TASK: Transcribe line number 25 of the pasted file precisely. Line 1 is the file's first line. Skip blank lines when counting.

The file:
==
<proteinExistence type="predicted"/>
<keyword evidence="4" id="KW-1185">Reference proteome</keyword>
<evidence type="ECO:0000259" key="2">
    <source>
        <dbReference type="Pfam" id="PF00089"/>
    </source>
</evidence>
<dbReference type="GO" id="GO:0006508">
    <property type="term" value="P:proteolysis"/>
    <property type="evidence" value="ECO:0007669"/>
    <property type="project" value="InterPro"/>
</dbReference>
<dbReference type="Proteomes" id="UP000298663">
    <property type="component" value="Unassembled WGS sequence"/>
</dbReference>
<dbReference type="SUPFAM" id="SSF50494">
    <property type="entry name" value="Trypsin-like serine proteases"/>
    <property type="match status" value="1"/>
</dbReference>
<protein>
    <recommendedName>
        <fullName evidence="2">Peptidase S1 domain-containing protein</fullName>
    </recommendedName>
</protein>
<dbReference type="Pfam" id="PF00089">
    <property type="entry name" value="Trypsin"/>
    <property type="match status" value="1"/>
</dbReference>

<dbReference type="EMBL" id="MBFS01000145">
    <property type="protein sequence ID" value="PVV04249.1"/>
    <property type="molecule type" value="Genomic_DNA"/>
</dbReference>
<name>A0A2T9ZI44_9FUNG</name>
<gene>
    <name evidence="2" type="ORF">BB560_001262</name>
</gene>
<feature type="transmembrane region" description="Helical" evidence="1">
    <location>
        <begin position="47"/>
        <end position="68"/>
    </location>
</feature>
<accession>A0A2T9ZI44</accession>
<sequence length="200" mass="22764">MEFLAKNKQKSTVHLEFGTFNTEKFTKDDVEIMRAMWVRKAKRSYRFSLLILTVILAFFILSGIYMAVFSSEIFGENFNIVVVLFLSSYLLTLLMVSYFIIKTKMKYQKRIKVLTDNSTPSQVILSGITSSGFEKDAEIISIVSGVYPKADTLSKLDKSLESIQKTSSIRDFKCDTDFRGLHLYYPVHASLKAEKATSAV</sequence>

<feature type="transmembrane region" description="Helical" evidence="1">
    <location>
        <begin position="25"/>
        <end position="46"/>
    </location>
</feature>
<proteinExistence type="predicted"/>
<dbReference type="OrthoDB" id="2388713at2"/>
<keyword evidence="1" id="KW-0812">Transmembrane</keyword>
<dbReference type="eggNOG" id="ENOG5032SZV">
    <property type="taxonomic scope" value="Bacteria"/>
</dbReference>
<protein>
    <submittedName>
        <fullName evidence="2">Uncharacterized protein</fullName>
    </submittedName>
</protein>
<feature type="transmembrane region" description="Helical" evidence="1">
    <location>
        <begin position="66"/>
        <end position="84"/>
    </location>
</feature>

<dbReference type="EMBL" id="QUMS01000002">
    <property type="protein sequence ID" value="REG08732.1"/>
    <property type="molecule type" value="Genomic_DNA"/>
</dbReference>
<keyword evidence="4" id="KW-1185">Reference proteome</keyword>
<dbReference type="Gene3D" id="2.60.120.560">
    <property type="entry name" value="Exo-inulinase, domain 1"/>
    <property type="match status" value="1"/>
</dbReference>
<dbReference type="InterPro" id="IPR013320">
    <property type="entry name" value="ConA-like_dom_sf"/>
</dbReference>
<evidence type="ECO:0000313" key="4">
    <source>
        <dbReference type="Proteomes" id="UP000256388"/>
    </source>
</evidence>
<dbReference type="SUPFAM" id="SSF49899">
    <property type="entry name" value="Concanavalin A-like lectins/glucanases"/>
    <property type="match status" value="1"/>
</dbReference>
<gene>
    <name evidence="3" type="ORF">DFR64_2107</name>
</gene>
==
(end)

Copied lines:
<dbReference type="Pfam" id="PF00089">